Latest: As it happened: Saudi Arabia sends its first female astronaut into space
Two Saudi astronauts are making their way to the International Space Station, after a historic launch from the Kennedy Space Centre in Florida early on Monday.
Rayyanah Barnawi, the first Arab woman to go on a space mission, and fellow Saudi Ali Al Qarni are aboard a Dragon spacecraft, along with American colleagues Peggy Whitson and Jeff Shoffner.
They are expected to dock at the space station at 5.24pm Gulf Standard Time – with the hatch between the Dragon and the ISS opening at 7.13pm and a welcome ceremony for the new crew members at 7.45pm.
Ms Barnawi, 33, spoke live from the Dragon capsule, as she and her colleagues journey towards the orbiting outpost for an eight-day stay.
“Hello from outer space,” the research laboratory scientist said.
“It feels amazing to be viewing Earth from this capsule. We're here feeling microgravity, thanks to our kingdom of Saudi Arabia and our leaders King Salman and the visionary Crown Prince Mohammed bin Salman.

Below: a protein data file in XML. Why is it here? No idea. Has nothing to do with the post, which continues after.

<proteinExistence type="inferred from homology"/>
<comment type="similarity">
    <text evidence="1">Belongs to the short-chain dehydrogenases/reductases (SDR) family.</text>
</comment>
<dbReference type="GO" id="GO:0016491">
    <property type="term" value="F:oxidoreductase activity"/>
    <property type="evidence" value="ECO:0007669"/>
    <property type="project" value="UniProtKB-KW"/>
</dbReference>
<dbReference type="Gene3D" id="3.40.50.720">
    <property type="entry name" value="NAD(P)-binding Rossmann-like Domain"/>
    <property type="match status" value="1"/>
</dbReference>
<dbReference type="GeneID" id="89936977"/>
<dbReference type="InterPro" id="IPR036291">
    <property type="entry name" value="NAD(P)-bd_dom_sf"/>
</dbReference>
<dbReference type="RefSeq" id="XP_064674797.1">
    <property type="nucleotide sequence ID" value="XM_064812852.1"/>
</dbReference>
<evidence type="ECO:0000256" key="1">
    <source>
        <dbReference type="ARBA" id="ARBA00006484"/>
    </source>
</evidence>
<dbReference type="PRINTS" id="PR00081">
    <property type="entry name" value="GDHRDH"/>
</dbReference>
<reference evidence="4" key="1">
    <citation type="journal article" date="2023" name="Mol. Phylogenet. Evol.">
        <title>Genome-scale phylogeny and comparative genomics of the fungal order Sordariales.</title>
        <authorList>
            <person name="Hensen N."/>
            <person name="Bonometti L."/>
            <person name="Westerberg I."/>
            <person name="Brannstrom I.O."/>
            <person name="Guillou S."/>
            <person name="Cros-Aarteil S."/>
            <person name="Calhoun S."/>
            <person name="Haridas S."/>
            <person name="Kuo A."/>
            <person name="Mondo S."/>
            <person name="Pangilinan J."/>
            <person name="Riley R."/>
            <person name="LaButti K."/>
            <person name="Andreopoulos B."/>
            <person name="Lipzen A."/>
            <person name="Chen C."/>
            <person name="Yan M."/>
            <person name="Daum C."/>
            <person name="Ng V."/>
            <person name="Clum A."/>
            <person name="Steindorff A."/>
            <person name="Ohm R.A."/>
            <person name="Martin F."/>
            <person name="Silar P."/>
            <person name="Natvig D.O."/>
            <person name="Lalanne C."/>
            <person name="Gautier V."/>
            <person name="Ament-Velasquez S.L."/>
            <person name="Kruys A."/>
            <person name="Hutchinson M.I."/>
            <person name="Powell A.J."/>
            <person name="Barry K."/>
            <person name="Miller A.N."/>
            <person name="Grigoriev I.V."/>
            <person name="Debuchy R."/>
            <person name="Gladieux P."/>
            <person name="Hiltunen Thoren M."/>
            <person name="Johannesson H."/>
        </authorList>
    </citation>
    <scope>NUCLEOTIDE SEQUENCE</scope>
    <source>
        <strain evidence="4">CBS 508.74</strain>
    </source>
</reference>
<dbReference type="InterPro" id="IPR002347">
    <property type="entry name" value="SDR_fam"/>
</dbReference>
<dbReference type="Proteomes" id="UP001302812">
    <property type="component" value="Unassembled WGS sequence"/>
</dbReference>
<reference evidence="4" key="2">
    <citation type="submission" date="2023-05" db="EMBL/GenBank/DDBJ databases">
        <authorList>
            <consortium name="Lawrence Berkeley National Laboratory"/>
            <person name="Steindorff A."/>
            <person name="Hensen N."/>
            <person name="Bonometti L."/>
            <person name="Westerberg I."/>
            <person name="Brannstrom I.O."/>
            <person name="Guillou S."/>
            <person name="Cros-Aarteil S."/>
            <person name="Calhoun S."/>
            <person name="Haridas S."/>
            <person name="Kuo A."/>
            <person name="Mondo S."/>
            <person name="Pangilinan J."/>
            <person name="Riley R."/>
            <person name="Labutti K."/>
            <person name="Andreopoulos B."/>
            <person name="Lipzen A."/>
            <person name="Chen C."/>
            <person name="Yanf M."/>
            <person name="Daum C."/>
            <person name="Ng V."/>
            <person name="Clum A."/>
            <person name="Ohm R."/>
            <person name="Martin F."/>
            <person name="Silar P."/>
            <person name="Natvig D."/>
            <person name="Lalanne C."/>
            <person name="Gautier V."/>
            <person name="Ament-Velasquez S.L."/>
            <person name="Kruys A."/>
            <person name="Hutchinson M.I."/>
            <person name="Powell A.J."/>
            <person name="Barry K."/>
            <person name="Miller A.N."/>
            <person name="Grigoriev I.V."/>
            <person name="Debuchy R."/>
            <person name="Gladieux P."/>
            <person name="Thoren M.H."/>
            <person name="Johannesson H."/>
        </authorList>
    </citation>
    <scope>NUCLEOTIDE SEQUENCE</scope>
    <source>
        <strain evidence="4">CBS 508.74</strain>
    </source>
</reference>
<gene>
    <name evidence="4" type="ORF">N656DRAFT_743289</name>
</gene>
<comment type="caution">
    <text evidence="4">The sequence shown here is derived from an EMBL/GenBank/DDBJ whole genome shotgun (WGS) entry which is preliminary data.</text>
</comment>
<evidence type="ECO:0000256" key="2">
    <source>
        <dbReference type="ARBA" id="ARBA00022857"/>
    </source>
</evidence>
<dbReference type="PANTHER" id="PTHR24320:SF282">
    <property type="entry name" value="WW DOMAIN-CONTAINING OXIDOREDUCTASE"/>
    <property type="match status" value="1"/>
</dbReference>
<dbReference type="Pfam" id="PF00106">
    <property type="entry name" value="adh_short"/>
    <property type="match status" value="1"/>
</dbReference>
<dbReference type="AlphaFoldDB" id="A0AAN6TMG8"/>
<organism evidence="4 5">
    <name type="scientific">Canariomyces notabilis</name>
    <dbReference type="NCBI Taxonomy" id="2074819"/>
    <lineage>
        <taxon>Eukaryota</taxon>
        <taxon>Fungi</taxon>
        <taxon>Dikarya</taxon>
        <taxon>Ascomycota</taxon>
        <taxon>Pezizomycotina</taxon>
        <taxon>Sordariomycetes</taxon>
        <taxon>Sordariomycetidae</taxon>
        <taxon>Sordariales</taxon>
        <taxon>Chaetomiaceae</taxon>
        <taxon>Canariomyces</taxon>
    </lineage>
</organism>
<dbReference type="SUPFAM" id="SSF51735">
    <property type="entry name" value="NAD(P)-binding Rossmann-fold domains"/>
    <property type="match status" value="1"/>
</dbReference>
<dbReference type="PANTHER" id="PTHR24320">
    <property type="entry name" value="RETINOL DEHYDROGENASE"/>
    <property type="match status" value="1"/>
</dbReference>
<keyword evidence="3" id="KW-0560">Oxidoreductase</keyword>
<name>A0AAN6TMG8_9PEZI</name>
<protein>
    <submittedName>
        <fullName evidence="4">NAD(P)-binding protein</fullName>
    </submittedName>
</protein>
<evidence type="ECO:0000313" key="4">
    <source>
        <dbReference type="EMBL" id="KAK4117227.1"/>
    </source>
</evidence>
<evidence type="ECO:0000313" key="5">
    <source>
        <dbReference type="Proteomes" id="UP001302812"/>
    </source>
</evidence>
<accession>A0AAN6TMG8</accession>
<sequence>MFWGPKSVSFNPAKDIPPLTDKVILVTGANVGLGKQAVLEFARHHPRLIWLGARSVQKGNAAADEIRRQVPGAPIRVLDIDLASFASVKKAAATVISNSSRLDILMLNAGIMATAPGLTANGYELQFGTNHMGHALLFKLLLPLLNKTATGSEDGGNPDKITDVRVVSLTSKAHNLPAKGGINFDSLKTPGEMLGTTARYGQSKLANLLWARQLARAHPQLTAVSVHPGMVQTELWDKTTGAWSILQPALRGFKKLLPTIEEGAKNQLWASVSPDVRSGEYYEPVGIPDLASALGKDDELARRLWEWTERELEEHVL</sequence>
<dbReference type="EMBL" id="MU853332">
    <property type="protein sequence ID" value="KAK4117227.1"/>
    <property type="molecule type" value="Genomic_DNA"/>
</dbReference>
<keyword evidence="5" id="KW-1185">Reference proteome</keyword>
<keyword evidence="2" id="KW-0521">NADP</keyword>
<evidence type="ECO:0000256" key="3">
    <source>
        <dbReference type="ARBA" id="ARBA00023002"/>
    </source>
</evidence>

Rayyanah Barnawi becomes first Saudi woman in space
“Special thanks to my grandmother and my awesome family and friends.
“And to the people around the world – the future is very big. I want you to dream big and believe in yourselves and believe in humanity.”
Once the astronauts arrive at the ISS, they will join the UAE's Sultan Al Neyadi, who is there for a six-month mission.
This will bring the total number of Arabs together in space at one time to three – a record number.
Mr Al Qarni said during the live stream that he believed their arrival in space was “historic for every Saudi”.
“As I look outside into space, I can't help but think that it's the start of a great journey for all of us,” he said.
The four crew members are travelling on the Axiom 2 mission, a privately-led trip to the ISS arranged by Houston company Axiom Space.
About 20 experiments have been assigned to the astronauts during their stay in space – including 14 given to Ms Barnawi and Mr Al Qarni by Saudi researchers.
Ms Barnawi will use her decade-long experience in stem cell research to carry out an experiment sent by the King Faisal Specialist Hospital and Research Centre in Riyadh.
It involves studying the inflammatory response of human immune cells in microgravity.
She will investigate changes in the mRNA – a genetic material that tells the body how to make proteins.
The Saudi astronauts will also conduct an experiment related to cloud seeding.
They will test cloud-seeding techniques in a reaction chamber.